Did you ever wonder how animals or other things end up where they are seen today? Did they travel across land or ice bridges millions of years ago, or were they captured and restrained by the heroic methods of some big game hunter. In the case of the common pet hamster, their history is nowhere near that exciting.
The most common hamster out of the 18 species in their rodent subfamily, are the Syrian hamsters, known primarily as a fuzzy little creature of mostly gold fur, although it does have some variations. The Syrian hamster was found throughout southeastern Europe and the northern part of Syria, from which it spread to the rest of the continent. In 1930, a litter was taken back to Israel, and it’s said that the pet population of America, all descended from this particular group of animals.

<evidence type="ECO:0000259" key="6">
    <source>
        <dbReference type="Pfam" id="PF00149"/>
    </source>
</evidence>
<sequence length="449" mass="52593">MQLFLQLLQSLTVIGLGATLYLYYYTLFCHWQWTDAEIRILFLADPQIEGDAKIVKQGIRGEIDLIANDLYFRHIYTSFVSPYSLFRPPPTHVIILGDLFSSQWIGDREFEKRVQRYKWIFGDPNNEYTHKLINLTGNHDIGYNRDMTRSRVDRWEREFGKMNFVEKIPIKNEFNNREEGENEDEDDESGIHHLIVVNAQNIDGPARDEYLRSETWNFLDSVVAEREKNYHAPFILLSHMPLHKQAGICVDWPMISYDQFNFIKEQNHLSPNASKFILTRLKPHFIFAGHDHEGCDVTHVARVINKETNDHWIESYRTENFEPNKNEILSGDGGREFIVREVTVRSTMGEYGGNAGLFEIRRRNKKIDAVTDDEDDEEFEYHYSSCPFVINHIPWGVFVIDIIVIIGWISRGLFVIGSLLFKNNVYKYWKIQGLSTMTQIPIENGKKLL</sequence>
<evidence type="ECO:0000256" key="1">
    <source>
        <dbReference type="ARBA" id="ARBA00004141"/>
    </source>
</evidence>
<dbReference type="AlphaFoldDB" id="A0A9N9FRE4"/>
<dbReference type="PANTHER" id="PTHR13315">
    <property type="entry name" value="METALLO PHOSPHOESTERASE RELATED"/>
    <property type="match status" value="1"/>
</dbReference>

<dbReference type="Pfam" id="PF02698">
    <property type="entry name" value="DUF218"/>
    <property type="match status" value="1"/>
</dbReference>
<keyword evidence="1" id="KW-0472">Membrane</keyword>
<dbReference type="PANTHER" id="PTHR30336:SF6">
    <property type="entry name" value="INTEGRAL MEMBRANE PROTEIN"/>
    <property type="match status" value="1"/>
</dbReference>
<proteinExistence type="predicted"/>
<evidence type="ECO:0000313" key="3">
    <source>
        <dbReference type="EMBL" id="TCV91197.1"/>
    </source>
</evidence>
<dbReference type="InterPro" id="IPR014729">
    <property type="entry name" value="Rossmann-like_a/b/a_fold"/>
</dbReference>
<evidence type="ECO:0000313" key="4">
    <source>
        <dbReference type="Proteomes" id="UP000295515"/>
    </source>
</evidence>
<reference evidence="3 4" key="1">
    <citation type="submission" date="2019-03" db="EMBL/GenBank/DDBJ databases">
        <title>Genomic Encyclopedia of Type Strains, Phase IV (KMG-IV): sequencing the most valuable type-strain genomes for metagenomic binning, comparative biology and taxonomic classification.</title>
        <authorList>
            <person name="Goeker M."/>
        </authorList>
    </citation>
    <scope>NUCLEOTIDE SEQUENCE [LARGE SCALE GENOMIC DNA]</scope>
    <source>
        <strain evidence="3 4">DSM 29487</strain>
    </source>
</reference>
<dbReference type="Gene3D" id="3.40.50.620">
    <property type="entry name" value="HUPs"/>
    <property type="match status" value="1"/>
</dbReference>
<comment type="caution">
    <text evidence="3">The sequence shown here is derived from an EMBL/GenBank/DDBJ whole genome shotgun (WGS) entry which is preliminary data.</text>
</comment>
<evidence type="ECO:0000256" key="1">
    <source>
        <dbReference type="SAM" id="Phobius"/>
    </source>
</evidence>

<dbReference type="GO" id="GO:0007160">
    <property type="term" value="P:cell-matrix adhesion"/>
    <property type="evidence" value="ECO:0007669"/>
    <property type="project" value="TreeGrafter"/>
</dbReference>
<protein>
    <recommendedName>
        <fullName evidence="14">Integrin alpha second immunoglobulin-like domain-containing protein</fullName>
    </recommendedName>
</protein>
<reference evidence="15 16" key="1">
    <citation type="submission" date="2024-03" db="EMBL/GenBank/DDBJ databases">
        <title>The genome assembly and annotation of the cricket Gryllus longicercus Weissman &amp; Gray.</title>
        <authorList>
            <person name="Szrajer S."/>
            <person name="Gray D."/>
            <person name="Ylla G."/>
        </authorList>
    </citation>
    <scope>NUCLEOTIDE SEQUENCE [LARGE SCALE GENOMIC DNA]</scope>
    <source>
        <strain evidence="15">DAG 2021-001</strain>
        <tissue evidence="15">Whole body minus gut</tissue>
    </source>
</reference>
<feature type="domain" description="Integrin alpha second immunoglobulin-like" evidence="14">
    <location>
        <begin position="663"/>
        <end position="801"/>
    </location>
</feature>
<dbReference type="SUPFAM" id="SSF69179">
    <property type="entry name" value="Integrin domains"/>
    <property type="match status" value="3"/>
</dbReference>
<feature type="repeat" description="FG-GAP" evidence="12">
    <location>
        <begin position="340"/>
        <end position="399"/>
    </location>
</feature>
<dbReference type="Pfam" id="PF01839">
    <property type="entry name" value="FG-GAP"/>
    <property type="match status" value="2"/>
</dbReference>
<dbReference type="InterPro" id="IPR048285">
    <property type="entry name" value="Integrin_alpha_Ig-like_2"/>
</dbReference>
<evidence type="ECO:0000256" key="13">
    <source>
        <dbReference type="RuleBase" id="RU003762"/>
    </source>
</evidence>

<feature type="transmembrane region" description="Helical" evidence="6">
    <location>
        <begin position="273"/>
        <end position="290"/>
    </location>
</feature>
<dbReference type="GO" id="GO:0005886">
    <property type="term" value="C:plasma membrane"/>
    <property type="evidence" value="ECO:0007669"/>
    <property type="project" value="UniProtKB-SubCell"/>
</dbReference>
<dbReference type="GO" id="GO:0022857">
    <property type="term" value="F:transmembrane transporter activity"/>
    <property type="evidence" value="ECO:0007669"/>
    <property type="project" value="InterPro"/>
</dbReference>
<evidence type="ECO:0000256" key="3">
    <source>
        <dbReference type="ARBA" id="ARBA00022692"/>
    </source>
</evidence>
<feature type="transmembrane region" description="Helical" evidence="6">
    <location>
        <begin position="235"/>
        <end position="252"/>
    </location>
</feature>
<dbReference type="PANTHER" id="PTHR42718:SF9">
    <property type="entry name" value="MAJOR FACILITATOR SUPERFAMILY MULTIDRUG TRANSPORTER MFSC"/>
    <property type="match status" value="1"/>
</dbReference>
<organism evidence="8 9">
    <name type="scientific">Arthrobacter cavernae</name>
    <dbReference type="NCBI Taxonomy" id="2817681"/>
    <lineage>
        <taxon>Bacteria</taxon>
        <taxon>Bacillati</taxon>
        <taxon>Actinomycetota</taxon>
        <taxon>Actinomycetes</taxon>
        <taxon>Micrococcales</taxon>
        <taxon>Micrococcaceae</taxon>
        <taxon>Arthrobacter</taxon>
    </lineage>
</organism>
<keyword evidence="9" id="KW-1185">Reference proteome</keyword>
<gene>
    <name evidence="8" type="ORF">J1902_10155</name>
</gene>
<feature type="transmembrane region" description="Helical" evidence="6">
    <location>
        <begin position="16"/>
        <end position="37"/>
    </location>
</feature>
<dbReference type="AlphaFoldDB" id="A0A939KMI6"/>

Hamsters are the third most popular animal used for laboratory experiments, but is known more for their presence in the rooms of children all over the country. Despite their ancestry as rodents, hamsters have an appealing look, even to skeptical parents, although they also have very sharp teeth that can be used indiscriminately when handled roughly.
The reason America’s pet population of hamsters is so prolific, is that hamsters can become fertile as young as five weeks, and can technically reproduce every two months if given the opportunity. There is some consolation in the fact that keeping hamsters of same sex or even opposite sex together makes for uneasy territorial relationships, so one makes a non-reproducing pet. But that’s only if you bought it from a store where they were segregated. Otherwise, you might be surprised with a handful (5-9) of baby hamsters, about 16 days after they were canoodling under the cedar shavings.